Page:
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Supreme Court of the United States

Across America, the Silencing Is Deafening

By Alan Sears posted on:
October 17, 2017

As long as I’ve been working in a world where faith clashes daily – and everywhere – with a culture determined to silence it, I still marvel, sometimes, at the lengths people go to in an effort to avoid the truth. So often, public officials and judges seem to me like “Miracle Max” – the old magician from The Princess Bride who tries to avoid his wife’s confrontations by running around with his hands over his ears, crying, “I’m not listening! I’m not listening!”

Three Alliance Defending Freedom cases in point:

Free Speech on City Buses

In Fort Wayne, Indiana, Women’s Health Link, a free pro-life health care referral resource for women, tried to buy ad space on buses from the city’s public transportation company, Citilink. Their proposed ad reached out to women seeking physical, emotional, spiritual, or mental health care, and featured the center’s contact information, along with a picture of a young woman and the tagline, “You are Not Alone.”

The request was denied twice – because, Citilink said, Women’s Health Link is associated with Allen County Right to Life (a pro-life organization) and the referral service website contains information on “controversial issues.” Yet Citilink has permitted many other non-profit and government organizations to place similar ads in their buses.

ADF attorneys filed a federal lawsuit against the City of Fort Wayne on behalf of Women’s Health Link, but a district court upheld the CitiLink decision. Now we have appealed that ruling to the U.S. Court of Appeals for the Seventh Circuit.

“Government has a responsibility to ensure equal access to community advertising,” says ADF Senior Legal Counsel Kevin Theriot. “City officials can’t run ads from non-profit groups, such as the United Way, and then single out Women’s Health Link’s nearly identical ad for censorship. The First Amendment protects freedom of speech for all people, regardless of their political or religious views.”
 

Scripture Reference in a Locker Room

In the city of Golden, the Colorado School of Mines (CSM) announced a fundraising program through which donors to the school’s new athletic facility could inscribe personalized nameplates that would be placed in the facility’s locker room. Nameplates could include up to three lines of a personalized message or a quote chosen by the donor, and no restrictions were placed on what could be inscribed.

Until, that is, alumnus Michael Lucas, a former defensive nose tackle for CSM, asked to put “Colossians 3:23 and Micah 5:9” on his plate. Suddenly, the school decided that not all plates would be accepted. They rejected Lucas’ nameplate because, they said, one of the Bible verses refers to “the Lord” (even though the text of the verses doesn’t appear on the plate).

ADF attorneys filed a lawsuit against the school in district court on Lucas’ behalf, but withdrew it earlier this month after administrators opted to end the fundraising program – and remove all the nameplates – rather than risk having to place Lucas’ Scripture references in the locker room.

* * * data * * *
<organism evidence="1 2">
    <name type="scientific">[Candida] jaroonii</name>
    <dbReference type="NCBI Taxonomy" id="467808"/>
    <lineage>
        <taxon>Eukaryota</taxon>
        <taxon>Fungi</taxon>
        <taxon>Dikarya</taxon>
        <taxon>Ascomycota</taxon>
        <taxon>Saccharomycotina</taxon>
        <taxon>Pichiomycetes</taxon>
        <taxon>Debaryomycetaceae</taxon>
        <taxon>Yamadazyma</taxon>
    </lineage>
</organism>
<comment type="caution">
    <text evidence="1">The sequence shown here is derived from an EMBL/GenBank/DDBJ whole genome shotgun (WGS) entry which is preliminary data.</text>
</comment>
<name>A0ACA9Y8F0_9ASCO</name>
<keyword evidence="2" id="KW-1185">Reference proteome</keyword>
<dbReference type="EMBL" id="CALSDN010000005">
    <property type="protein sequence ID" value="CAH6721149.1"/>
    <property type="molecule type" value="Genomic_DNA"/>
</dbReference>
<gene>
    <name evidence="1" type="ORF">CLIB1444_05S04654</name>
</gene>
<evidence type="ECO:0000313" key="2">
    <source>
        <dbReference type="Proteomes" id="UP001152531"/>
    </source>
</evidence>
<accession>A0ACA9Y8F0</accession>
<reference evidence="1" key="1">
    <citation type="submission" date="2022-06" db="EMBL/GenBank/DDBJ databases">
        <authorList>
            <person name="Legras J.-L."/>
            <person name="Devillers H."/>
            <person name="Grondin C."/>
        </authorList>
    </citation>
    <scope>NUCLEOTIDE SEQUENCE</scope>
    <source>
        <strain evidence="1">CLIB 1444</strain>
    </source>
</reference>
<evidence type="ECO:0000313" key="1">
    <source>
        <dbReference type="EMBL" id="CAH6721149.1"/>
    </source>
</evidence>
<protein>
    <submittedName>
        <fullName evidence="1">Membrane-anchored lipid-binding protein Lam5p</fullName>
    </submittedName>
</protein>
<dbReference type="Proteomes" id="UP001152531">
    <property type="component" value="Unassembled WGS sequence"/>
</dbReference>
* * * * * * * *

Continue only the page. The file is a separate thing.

“Contrary to what the school argued, the First Amendment protects – not restricts – a simple reference to a Bible verse in this context,” says ADF Senior Counsel David Hacker. “Because the school apparently feared a simple Scripture reference would be like asbestos on the locker room walls, it decided to purge any trace of free expression from the facility.”
 

Not at Liberty

In Albany, New York, Cynthia and Robert Gifford own a farm, live in a barn they built on the property, and have occasionally hosted weddings on its first floor and in the surrounding backyard area. Cynthia serves as a wedding coordinator for those events and does everything but officiate the ceremony. When a woman called about the farm hosting her upcoming same-sex ceremony, Cynthia demurred, politely explaining that, because of her Christian faith’s teachings on marriage, she cannot coordinate same-sex ceremonies. That said, she left open an invitation for the woman to visit the farm to consider it as a potential reception site.

You probably know where this is going. The woman and her partner filed a complaint with the Division of Human Rights, which found the Giffords guilty of “sexual orientation discrimination,” fined them $10,000 (plus $3,000 in damages), and ordered them to take re-education classes to unlearn their religious beliefs about marriage.

ADF attorneys had appealed that decision, arguing that, just as the First Amendment prohibits the government from forcing an individual to salute the flag in school, it also prohibits it from forcing a wedding coordinator like Cynthia to plan and participate in a ceremony that violates her faith. The state appeals court, however, upheld the earlier decision, allowing the government coercion to continue.

So, unlike Miracle Max, these judges and officials have gone beyond refusing to listen to ideas they don’t agree with. They now are moving to silence the voices that speak those ideas … and increasingly, to order forced indoctrinations designed to bring our souls in line with the government’s position.

As we pray … as we talk with our friends, neighbors, and fellow church members … as we vote … as we explain a changing world to our children and grandchildren … it’s vital that we listen, and look, and read, and know what is happening in the culture around us. Because freedom, undefended, can evaporate – whether we’re listening or not. 


Alan Sears

Alan Sears

Founder

Alan Sears served as founder of Alliance Defending Freedom, building on his experience as longtime leader of the organization to strengthen alliances, forge new relationships, and develop ADF resources.


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